Just in time for Tax Day, I have a new article up over at Patheos.com‘s Pagan Portal on the balance of liberty and law, examining nonprofit tax status and government regulation of religious organizations in America and Britain:
In early October 2010, Paganism was making headlines worldwide. In the United Kingdom, The Druid Network (TDN) became the first ever Pagan religious organization to be granted charitable status by the Charity Commission of England and Wales—a move that, as major newspapers in both Britain and America reported, was tantamount to “officially recognizing” Druidry as a religion for the first time in thousands of years. The news was welcome and celebrated by many people in the Pagan communities of both countries, who viewed TDN’s success as yet another step toward broader acceptance and greater tolerance for Druids, Witches, Heathens, and other Pagans in modern Western society.
Yet for all the benefits of such a victory, there are also drawbacks and complications to seeking legal status as a religious organization. Some nonreligious and non-Pagan Druids in the UK worried that TDN’s success might alter public perception of Druidry, redefining it as exclusively religious rather than as a philosophical way of life flexible enough to blend with other paths and traditions. For others in both Britain and the U.S., TDN’s new legal status as a charity raised concerns about the role of government regulation for religious institutions more generally. The news provoked a flurry of discussion about whether religious liberty is more likely to be protected or curtailed by its sometimes uneasy relationship with the law.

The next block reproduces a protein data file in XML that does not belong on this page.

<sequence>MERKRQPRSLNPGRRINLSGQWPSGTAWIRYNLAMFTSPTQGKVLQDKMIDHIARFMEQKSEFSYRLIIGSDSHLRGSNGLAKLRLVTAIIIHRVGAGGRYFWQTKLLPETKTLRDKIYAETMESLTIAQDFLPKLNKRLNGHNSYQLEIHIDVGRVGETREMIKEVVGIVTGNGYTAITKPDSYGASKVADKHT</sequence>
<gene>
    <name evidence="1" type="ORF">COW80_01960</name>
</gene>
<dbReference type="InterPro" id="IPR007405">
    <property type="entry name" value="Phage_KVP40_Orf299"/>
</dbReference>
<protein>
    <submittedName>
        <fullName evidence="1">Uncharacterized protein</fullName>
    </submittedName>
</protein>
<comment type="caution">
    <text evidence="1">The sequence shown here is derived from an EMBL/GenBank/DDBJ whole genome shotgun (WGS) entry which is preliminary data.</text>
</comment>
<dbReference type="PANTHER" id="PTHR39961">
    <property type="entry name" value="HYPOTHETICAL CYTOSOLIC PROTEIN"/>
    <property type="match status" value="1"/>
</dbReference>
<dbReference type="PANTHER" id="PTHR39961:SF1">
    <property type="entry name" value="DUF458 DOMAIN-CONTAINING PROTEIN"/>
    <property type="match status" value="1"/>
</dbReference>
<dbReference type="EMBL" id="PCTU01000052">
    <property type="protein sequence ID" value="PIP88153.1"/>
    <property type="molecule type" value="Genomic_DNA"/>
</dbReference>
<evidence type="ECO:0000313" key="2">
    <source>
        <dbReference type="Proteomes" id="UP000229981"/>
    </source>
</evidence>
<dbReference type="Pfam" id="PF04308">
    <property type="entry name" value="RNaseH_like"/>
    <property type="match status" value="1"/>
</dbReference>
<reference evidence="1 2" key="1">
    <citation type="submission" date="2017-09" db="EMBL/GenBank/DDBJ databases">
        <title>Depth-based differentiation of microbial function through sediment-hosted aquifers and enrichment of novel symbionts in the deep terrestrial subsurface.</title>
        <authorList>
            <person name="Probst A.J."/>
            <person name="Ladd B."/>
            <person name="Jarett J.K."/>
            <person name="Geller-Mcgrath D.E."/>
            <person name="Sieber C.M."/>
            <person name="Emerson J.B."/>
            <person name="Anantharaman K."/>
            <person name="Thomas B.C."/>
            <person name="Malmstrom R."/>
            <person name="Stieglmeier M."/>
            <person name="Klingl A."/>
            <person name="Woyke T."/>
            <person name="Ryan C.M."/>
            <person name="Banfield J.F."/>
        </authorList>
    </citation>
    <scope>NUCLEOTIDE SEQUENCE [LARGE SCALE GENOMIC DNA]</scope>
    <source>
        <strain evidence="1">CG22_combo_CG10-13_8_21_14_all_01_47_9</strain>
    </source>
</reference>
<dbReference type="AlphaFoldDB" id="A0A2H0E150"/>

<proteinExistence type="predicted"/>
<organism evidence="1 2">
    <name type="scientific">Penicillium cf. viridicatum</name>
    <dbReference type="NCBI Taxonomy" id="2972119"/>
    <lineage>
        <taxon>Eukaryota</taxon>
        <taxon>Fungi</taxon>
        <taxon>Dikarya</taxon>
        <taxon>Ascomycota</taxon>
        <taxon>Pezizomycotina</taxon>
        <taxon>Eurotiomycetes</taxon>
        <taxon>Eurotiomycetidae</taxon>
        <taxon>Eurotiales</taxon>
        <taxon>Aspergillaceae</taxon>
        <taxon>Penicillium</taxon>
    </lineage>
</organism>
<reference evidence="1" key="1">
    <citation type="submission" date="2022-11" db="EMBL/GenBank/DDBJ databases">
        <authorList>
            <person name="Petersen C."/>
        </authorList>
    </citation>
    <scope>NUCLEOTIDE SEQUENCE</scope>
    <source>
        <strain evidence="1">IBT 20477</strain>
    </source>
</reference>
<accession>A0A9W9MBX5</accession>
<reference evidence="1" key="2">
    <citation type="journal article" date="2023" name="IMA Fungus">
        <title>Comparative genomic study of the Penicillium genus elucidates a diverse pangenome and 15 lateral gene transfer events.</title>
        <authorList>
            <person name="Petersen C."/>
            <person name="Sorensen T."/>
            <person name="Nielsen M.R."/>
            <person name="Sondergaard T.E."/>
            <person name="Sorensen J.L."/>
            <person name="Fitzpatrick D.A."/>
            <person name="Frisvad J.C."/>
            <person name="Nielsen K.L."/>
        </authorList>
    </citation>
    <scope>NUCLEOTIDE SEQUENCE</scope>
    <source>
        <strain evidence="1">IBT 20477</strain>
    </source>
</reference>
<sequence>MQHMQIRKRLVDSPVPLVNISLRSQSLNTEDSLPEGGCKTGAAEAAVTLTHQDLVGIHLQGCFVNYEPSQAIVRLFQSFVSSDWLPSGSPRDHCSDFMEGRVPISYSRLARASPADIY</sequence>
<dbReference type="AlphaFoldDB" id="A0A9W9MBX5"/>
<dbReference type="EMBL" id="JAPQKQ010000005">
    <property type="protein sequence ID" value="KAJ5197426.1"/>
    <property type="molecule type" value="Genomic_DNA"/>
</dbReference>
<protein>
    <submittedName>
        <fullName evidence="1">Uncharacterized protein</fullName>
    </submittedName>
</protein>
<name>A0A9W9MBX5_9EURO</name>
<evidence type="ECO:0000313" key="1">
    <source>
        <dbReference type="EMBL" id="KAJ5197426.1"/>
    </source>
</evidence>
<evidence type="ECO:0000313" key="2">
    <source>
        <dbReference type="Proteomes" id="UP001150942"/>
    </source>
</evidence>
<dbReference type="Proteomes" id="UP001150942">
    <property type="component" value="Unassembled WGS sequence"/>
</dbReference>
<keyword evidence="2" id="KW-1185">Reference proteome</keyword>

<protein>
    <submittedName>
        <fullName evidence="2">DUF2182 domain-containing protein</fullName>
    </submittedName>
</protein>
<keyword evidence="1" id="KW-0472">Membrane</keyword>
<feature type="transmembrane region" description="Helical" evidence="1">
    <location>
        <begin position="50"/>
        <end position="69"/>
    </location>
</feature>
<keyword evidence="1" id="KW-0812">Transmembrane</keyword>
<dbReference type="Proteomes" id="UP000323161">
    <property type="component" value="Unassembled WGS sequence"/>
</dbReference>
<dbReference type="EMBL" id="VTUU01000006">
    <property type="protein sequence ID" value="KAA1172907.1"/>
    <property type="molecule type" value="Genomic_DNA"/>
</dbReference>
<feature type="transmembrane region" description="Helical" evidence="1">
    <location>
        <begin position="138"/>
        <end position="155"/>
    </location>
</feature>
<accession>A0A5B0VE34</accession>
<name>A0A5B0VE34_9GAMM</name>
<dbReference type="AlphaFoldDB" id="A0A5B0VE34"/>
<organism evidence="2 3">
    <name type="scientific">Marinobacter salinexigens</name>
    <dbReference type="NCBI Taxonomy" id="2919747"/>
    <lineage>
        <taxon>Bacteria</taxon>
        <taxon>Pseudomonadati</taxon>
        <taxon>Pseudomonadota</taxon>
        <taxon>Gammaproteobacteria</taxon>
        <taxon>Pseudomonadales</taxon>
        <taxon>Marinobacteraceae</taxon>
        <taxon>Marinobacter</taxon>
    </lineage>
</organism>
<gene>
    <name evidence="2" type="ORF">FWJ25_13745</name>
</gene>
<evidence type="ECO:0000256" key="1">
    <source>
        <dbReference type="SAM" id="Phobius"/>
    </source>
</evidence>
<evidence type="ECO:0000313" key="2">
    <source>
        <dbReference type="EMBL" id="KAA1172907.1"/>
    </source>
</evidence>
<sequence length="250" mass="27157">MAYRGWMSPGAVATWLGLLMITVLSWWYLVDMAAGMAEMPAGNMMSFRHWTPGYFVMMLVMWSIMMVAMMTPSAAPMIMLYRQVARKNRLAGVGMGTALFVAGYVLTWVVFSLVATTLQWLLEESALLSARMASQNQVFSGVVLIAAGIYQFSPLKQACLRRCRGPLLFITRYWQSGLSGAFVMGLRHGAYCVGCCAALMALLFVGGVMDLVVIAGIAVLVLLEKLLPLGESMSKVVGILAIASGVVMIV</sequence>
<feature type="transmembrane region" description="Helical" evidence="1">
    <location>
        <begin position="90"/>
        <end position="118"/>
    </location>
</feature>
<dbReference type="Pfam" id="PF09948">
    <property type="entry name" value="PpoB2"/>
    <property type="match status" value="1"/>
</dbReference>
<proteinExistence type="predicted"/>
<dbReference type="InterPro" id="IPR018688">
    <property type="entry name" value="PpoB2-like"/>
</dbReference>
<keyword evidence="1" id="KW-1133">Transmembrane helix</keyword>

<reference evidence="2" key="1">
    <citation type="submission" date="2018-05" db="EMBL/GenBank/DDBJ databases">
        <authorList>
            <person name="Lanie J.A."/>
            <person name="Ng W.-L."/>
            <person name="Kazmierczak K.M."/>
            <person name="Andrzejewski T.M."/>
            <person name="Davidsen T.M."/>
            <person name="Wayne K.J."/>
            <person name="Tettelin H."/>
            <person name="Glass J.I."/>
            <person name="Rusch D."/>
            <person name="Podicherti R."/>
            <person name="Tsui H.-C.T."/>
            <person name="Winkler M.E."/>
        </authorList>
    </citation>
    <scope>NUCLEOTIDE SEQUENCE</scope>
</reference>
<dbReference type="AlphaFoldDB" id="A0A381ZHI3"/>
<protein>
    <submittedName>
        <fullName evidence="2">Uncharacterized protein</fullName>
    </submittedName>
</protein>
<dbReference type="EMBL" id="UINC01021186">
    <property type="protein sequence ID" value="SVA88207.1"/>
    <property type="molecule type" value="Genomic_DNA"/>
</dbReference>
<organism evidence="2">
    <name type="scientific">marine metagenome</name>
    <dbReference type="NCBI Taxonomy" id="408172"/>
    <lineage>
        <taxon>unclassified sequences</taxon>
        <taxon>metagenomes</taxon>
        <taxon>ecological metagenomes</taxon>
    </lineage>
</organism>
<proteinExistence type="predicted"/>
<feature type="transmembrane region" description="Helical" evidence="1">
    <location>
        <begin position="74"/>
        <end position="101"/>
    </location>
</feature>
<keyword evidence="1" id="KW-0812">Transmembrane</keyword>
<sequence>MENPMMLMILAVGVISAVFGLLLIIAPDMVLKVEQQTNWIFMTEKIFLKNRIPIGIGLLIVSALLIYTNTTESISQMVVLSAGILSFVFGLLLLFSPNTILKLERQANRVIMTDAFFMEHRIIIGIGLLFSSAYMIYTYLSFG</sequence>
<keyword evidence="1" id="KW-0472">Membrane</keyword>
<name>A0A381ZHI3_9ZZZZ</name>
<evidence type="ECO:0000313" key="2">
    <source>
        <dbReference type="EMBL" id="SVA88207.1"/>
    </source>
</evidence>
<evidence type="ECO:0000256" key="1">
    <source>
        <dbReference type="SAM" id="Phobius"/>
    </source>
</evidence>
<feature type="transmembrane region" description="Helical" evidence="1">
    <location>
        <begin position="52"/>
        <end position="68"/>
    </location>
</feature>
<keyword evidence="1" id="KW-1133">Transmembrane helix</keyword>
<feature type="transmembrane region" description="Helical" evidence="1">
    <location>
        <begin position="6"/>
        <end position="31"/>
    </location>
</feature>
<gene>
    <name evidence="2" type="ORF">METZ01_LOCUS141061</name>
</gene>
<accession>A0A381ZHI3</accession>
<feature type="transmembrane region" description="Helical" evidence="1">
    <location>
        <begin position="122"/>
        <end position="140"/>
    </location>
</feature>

As with many socio-political issues, the nature of religious freedom in modern society arises from a complex interweaving of cultural trends, social ideals, and legal precedents. Balancing law with liberty often requires a nuanced understanding and careful navigation of the many hazards, hoops, and pitfalls.
How is religious freedom protected under U.S. law? And what steps can Pagan and other non-mainstream religious groups take to gain increasing recognition and, with recognition, freedom from government interference in their spiritual practices?
You can read the full article here.
(I want to thank Star Foster for giving this article a home online. Though a bit dry even for my tastes, like a good wine, nonprofit tax law is something more people should be exposed to, and I’m pleased to have this article archived somewhere where it’s information can be helpful to Pagans across the country.)
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